UNITED STATES: The largest book publisher in the world, Penguin Random House, and rival Simon & Schuster had planned to merge for $2.2 billion. However, the deal was rejected on Monday by a U.S. judge.
The Justice Department had demonstrated, according to Judge Florence Pan of the U.S. District Court for the District of Columbia, that the agreement may significantly decrease competition, she found in a brief judgment.
Contrary to most merger disputes, which center on consumer prices, this one was concerned with writers’ remuneration. The government argued that the agreement should be scrapped because it would lessen the competition for best-selling novels and result in smaller advances for authors who make at least $250,000.
The decision, according to Penguin Random House, was “unfortunate,” and the publisher stated it would “immediately request an expedited appeal.” It declared that the arrangement was pro-competitive.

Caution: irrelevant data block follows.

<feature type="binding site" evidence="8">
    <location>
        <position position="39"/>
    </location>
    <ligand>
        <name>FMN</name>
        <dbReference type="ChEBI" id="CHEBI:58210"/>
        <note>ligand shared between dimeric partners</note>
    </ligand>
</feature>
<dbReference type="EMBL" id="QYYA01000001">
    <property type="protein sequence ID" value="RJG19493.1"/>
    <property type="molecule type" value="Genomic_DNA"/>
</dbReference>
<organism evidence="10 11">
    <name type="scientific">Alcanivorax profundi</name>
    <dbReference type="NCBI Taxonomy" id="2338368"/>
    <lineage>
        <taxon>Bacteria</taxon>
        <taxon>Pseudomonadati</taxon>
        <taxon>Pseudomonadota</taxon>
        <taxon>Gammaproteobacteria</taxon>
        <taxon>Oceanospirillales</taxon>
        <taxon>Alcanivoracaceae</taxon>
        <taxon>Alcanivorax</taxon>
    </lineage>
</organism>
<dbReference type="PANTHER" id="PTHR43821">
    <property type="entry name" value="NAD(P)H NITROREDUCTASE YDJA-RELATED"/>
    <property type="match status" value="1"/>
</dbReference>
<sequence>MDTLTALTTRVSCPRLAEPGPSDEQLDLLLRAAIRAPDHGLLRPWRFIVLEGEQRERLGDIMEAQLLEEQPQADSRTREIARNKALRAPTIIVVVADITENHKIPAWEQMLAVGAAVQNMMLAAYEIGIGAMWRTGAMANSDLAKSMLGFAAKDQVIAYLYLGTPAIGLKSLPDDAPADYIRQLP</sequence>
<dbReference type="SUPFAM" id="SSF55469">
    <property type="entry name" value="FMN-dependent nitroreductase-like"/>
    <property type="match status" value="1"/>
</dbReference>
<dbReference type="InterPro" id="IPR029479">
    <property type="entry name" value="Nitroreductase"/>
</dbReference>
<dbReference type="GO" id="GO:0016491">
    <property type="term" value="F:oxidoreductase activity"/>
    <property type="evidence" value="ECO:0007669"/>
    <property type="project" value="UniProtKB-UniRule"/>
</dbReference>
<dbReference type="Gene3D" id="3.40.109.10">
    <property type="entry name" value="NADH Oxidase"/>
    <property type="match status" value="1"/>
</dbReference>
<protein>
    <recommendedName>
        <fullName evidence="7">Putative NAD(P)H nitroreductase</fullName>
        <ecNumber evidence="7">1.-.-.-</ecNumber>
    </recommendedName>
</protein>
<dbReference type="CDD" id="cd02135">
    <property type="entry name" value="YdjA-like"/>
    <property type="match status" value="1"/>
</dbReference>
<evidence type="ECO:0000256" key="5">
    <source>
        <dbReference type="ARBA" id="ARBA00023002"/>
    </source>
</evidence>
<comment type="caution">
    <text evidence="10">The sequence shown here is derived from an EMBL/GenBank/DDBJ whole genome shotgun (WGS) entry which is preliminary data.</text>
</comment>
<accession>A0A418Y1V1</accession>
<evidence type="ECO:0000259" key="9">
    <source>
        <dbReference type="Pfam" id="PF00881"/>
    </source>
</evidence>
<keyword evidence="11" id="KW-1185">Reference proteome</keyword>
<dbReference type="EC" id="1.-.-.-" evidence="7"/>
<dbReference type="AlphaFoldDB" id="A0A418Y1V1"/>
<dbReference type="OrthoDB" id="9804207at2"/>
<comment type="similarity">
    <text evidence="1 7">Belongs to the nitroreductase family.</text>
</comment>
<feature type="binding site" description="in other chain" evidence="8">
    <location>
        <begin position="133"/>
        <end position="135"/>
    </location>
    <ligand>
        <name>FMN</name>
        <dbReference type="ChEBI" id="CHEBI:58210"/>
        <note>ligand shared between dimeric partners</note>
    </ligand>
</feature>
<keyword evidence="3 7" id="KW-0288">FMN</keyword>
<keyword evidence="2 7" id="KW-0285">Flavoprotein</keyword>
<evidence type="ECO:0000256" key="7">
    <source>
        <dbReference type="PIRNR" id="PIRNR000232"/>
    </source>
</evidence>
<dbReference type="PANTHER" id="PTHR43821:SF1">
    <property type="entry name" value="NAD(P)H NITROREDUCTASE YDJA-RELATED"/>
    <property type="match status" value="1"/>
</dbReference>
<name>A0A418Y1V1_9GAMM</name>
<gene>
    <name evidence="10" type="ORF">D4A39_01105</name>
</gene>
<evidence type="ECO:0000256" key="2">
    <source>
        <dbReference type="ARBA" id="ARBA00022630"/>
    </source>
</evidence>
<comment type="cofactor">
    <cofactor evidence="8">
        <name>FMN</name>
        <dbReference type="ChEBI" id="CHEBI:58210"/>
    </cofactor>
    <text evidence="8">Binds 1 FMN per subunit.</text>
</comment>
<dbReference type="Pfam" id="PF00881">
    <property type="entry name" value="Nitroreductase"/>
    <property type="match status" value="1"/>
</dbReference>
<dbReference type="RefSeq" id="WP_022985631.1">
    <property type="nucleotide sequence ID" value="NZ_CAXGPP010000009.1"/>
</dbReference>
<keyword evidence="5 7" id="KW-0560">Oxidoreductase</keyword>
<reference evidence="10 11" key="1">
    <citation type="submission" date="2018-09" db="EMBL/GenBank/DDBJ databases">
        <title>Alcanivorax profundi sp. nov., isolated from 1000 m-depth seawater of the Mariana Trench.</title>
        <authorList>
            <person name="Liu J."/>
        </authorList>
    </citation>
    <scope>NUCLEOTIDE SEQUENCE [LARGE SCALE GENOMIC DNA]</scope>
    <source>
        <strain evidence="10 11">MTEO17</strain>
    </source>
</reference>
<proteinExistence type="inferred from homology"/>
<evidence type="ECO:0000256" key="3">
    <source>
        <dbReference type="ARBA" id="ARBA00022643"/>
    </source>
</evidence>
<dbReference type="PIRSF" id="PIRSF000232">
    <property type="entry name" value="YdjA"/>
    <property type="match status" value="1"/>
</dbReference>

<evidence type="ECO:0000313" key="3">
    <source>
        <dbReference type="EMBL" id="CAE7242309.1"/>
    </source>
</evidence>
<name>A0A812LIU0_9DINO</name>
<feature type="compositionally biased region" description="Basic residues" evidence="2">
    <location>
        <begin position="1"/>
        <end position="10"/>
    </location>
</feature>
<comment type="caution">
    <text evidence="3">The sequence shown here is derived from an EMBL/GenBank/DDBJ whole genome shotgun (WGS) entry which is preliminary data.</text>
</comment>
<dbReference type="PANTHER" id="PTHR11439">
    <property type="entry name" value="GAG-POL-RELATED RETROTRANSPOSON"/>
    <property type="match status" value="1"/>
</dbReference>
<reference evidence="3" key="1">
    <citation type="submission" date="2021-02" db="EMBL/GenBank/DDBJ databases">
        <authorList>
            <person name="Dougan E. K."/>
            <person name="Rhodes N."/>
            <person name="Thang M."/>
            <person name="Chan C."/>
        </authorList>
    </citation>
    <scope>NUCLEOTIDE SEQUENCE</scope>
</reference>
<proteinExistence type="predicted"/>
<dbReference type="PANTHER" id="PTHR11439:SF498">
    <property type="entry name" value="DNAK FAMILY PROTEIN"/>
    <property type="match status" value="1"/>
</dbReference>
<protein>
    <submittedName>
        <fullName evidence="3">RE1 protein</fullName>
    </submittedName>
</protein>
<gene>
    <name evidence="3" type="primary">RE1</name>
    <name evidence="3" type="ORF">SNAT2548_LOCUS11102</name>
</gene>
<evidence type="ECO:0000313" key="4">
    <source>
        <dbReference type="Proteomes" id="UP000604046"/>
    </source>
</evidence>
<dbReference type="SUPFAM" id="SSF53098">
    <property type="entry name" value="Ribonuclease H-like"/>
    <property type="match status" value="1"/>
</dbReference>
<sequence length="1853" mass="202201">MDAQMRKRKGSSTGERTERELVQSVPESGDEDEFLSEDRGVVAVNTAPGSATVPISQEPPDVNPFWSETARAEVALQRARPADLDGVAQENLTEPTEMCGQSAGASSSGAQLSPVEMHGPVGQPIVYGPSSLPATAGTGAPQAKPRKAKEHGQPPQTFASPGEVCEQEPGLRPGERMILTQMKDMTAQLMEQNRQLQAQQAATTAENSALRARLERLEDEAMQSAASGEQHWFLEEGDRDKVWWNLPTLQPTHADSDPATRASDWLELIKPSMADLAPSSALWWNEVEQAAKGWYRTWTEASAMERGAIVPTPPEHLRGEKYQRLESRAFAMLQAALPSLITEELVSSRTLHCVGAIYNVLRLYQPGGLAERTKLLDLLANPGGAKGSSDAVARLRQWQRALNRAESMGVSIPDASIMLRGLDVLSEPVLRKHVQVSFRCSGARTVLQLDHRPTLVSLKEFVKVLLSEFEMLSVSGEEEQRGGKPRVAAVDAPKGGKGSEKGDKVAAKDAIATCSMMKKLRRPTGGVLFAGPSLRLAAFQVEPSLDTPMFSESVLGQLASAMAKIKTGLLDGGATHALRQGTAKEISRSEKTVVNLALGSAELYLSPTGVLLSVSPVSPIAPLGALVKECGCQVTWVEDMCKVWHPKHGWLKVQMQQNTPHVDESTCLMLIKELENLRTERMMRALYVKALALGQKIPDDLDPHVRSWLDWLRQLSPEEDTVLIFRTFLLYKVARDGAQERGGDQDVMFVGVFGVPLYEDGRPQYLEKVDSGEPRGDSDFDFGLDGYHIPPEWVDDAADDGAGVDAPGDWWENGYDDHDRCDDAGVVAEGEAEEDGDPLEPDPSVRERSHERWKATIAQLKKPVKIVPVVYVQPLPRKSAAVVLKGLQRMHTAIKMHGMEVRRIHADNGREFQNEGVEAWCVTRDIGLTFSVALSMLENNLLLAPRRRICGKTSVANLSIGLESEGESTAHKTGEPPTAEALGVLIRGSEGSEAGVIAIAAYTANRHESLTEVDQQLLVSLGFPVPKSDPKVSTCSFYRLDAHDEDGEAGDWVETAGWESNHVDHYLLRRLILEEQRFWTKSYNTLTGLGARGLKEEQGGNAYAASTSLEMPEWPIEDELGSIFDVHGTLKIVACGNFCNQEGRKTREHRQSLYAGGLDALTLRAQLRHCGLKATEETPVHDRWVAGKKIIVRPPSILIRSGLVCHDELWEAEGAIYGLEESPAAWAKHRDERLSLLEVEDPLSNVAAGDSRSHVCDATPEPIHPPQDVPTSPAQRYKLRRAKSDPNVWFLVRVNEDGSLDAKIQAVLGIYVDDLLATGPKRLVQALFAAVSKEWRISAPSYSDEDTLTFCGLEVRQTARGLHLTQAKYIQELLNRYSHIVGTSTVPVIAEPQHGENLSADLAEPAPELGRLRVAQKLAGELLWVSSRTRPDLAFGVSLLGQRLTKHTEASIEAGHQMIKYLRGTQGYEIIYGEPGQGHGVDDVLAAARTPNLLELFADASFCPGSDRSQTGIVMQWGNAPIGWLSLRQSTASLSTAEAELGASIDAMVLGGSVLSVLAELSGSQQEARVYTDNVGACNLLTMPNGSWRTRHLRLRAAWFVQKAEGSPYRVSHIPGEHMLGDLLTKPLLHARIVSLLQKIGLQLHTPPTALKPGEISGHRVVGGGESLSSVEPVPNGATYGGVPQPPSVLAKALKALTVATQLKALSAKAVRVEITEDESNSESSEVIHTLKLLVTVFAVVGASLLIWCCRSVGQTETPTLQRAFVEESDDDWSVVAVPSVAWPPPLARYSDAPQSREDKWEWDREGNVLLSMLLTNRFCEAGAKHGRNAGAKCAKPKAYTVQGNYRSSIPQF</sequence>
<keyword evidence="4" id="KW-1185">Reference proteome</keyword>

Ina Garten, a recipe author, and the authors Zadie Smith and Danielle Steele are published by Penguin. In contrast, Stephen King, Jennifer Weiner, and Hillary Rodham Clinton, among others, are published by Simon & Schuster.
The government contended during hearings in August that the top five publishers account for 90% of the market and that Penguin and Simon & Schuster combined would have about half the market share for publishing rights to best-selling novels, while its closest rivals would be less than half its size.
Daniel Petrocelli, a lawyer for Penguin Random House who previously defeated the government in a merger challenge, asserted during the trial that the deal would have “enormous benefits” for both readers and authors because the two companies’ imprints, or brands, would still be in direct competition with one another.
The top five publishers are Walt Disney Co. and Amazon.com Inc. with Penguin Random House, HarperCollins, Macmillan, Simon & Schuster, and Hachette rounding out the list. News Corp. is the owner of Harper Collins.
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